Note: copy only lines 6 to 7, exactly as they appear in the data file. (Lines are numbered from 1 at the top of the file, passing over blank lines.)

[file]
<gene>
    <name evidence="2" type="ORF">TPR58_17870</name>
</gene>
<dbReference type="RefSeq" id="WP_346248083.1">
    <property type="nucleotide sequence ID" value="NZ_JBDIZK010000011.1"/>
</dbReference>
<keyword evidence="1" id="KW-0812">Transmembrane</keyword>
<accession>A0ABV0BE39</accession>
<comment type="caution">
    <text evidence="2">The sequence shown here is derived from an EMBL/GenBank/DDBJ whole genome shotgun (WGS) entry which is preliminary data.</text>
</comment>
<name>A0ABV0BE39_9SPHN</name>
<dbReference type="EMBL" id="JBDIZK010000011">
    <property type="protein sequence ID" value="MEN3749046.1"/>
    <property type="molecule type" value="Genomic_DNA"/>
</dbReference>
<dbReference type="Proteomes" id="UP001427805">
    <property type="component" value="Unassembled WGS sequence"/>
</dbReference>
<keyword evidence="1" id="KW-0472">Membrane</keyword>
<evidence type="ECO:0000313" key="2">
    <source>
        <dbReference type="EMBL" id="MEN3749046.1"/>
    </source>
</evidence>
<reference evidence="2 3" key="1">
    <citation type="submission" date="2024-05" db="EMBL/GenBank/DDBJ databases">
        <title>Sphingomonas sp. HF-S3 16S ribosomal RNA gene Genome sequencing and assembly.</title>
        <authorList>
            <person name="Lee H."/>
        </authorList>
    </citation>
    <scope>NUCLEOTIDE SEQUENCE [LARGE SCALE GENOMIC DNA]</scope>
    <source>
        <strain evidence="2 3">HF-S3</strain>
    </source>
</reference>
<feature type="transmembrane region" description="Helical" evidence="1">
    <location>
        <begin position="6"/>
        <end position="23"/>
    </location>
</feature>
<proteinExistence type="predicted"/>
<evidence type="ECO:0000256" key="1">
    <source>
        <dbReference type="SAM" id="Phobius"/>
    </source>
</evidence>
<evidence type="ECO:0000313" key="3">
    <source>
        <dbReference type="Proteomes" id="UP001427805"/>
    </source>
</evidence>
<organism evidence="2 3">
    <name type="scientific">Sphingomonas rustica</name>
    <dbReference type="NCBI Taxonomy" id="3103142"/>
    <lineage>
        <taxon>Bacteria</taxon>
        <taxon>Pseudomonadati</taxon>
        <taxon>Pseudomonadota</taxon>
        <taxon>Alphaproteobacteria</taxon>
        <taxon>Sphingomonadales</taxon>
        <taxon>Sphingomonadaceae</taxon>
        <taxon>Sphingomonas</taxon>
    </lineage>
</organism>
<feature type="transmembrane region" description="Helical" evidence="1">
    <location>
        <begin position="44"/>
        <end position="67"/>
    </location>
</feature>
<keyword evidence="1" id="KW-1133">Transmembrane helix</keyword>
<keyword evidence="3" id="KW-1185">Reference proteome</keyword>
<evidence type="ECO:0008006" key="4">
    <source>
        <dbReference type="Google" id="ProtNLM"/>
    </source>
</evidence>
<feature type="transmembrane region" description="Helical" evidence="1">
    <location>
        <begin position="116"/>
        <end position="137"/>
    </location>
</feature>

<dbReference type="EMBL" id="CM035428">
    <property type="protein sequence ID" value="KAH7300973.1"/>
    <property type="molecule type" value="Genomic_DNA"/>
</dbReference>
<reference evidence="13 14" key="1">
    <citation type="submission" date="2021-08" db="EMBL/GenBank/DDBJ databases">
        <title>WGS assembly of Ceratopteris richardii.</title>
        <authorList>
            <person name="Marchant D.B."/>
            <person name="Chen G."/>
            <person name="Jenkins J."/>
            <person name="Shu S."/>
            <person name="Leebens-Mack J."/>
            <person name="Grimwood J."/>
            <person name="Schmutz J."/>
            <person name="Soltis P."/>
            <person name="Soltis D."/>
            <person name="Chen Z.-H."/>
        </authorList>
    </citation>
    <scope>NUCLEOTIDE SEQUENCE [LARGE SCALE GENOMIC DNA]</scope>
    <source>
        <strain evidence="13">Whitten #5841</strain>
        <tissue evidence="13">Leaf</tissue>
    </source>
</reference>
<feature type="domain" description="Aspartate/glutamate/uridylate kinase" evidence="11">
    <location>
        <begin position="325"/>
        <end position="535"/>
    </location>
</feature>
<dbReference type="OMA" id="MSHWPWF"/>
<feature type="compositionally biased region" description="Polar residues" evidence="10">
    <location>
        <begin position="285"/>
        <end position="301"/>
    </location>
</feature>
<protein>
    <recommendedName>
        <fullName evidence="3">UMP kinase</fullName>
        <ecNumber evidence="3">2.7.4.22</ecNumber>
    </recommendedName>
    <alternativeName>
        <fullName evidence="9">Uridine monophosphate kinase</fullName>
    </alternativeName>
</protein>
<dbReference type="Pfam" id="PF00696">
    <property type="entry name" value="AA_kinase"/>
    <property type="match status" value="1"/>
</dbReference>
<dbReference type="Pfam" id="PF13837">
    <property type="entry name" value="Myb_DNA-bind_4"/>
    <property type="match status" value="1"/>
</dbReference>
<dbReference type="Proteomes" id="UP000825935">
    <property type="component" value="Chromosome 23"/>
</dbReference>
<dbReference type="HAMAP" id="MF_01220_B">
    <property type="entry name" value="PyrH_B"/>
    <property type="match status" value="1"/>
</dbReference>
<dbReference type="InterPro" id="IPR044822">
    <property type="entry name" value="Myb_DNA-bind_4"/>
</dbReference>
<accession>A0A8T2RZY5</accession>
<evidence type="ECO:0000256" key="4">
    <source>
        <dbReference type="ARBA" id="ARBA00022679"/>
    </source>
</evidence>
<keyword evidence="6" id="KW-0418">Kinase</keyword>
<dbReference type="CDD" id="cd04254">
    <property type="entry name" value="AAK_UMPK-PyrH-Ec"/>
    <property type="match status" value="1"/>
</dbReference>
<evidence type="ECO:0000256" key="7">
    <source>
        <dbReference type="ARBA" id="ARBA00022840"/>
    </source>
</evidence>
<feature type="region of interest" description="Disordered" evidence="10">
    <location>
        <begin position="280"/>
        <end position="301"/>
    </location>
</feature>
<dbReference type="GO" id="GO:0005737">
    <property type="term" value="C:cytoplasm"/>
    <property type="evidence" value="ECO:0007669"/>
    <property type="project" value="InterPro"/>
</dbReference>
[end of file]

</dbReference>
<keyword evidence="1" id="KW-0812">Transmembrane</keyword>